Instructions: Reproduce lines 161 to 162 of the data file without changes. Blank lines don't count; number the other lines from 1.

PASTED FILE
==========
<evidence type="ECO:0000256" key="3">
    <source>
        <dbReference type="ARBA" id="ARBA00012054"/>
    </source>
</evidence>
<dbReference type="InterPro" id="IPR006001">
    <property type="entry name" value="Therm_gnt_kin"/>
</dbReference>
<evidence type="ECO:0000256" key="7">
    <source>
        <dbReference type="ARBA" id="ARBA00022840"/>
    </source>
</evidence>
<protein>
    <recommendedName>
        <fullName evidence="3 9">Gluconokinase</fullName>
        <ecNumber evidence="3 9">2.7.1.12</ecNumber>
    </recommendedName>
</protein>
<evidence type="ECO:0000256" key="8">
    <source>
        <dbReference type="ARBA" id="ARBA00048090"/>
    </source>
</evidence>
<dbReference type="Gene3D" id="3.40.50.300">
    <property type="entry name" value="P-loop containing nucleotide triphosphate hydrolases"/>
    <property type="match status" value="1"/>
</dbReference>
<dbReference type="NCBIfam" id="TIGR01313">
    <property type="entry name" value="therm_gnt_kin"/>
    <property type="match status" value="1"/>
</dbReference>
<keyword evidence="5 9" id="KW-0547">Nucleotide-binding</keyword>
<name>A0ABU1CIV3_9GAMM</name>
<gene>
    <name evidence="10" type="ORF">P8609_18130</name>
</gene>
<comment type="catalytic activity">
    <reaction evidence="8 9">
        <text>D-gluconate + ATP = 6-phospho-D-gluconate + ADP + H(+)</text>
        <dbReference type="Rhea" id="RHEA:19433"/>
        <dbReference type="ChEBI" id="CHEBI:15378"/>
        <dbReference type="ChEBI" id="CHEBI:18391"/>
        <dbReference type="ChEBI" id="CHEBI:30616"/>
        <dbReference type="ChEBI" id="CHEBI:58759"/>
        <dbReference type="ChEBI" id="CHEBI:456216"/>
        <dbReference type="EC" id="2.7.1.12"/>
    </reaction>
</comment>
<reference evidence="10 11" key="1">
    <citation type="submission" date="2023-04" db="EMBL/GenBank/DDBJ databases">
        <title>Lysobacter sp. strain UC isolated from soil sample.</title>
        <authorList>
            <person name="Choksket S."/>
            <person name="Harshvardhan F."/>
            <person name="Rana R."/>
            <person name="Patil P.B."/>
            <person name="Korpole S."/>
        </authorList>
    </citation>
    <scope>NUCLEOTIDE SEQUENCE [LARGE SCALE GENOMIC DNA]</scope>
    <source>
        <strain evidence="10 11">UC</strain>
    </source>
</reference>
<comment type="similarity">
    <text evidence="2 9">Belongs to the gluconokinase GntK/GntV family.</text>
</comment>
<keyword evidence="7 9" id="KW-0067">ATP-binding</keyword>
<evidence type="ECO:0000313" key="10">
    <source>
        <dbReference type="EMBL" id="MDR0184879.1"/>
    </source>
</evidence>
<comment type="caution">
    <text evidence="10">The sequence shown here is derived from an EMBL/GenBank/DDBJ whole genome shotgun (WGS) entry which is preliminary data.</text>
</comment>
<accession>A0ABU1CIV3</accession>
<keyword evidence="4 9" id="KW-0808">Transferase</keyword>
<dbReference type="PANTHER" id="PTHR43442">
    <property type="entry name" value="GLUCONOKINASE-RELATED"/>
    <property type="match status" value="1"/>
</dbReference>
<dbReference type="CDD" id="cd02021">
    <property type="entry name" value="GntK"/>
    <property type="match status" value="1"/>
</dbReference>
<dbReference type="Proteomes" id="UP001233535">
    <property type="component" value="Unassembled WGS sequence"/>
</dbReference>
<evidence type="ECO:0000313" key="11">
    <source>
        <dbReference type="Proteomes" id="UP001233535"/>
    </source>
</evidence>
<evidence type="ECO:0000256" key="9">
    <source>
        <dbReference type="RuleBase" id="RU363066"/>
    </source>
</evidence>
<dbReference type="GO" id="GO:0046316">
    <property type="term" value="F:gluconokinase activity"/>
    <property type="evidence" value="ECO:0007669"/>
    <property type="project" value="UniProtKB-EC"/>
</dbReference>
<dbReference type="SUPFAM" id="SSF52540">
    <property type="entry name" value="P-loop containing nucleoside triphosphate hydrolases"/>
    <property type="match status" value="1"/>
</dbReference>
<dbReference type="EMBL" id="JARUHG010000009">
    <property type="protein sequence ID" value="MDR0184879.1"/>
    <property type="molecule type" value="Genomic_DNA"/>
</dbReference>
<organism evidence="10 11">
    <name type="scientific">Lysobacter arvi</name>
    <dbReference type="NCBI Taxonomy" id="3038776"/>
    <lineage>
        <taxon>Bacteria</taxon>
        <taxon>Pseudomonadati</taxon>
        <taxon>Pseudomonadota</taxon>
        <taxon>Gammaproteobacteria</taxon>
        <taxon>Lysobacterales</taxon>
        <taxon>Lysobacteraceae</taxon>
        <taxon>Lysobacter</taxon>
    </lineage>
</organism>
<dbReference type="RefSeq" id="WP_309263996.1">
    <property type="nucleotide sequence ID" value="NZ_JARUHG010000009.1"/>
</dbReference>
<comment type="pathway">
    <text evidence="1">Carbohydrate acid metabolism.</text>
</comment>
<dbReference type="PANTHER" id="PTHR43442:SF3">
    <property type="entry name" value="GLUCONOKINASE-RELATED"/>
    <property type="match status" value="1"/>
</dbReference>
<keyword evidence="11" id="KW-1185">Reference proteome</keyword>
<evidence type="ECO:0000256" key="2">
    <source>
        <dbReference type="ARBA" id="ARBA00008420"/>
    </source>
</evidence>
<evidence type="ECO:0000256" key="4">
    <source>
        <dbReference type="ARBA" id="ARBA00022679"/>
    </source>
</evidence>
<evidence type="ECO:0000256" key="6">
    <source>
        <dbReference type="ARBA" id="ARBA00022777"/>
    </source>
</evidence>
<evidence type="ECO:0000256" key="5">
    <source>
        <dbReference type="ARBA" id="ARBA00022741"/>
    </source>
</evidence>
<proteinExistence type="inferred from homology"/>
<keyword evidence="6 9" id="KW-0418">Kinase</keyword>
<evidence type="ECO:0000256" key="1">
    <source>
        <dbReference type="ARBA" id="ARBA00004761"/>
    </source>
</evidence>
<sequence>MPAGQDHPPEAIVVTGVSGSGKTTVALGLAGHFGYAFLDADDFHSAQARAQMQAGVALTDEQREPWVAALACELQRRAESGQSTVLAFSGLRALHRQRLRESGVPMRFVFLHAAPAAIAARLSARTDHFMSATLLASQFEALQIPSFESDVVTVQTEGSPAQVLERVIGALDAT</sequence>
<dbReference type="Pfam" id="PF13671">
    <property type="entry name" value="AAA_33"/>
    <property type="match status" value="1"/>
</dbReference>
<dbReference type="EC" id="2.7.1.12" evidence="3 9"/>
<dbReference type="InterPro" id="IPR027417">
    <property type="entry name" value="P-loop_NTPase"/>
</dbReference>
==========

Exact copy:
    <source>
        <dbReference type="ARBA" id="ARBA00004761"/>